Friday, 30 August 2013

Self Signed Security

For many years we have been evangelising the strength of the hierarchical trust model of PKI and putting up large warning signs whenever we see a self-signed certificate.  I think we got it completely backwards, and have been putting our trust in the wrong place.

The entire PKI architecture was designed to solve the man-in-the-middle problem: how do I know you are who you say you are, and aren't someone else pretending to be you.  To do this we created certificates, which are signed public keys.  The theory is that we trust the certificate authority that signed the key, and believe that the registration authority have validated the identity of the subscriber who asked for the key to be signed.

But nearly everything about the theory is provably wrong.

We know that certificate authorities get to be that by paying a tax to browser manufacturers.  They are trusted because of a commercial agreement that is an externality to the users of the system.

We know for sure that we can't trust the certificate authority.  The breaches of Comodo and Diginotar allowed certificates to be minted by a CA that were false.  We know that intelligence agencies around the world can buy wildcard root certificates from CAs that will allow national governments to intercept all traffic.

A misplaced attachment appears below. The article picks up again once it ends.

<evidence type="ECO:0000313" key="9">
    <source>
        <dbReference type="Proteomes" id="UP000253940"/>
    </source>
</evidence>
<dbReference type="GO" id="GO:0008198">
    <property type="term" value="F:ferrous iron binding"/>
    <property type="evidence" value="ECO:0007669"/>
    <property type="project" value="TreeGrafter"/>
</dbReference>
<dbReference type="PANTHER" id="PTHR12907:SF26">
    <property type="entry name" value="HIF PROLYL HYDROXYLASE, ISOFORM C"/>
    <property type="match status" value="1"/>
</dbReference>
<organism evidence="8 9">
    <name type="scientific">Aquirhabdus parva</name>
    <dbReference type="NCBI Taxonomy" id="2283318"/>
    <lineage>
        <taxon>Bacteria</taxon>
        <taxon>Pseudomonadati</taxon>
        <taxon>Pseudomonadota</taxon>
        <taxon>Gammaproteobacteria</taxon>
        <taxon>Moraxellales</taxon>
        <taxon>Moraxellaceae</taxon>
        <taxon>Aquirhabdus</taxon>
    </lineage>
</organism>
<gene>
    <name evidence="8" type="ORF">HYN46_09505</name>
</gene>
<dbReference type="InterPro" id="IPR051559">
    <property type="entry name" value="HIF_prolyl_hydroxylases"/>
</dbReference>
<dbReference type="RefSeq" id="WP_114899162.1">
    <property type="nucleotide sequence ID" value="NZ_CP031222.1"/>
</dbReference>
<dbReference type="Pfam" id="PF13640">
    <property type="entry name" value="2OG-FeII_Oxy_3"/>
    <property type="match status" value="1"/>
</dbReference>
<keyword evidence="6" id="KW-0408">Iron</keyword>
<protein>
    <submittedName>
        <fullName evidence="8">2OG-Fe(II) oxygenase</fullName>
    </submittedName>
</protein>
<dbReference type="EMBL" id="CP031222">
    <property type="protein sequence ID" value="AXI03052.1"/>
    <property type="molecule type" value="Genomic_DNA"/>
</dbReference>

We know that registration authorities do as little as possible to validate the subscribers, usually requiring no more than an e-mail from the domain in question, or merely trusting WHOIS records.

So what are the alternatives?

Definitely not certificate pinning.  This is not scalable, and doesn't address the underlying problems with the architecture.  It's a band-aid on a gaping wound.

Convergence looks interesting, but I suspect that if implemented as suggested it would suffer from all the same problems.  We now have to trust notaries, rather than certificate authorities, and it ends up looking like the web of trust model from PGP, and that failed dismally.

I propose that the answer is self-signed certificates.  I know that I trust me.  I control everything about the issuing and revocation of my certificates.  And so does every subscriber.  While it is possible to for anyone to mint a certificate that looks like me, they would have to mint certificates for everyone to undertake the current man-in-the-middle attack strategy.  We don't make it less secure for the defenders, but we make it exponentially more difficult and costly for the attackers, and that makes all us more secure.

Sometimes the old ways really are the best.

Phil Kernick Chief Technology Officer

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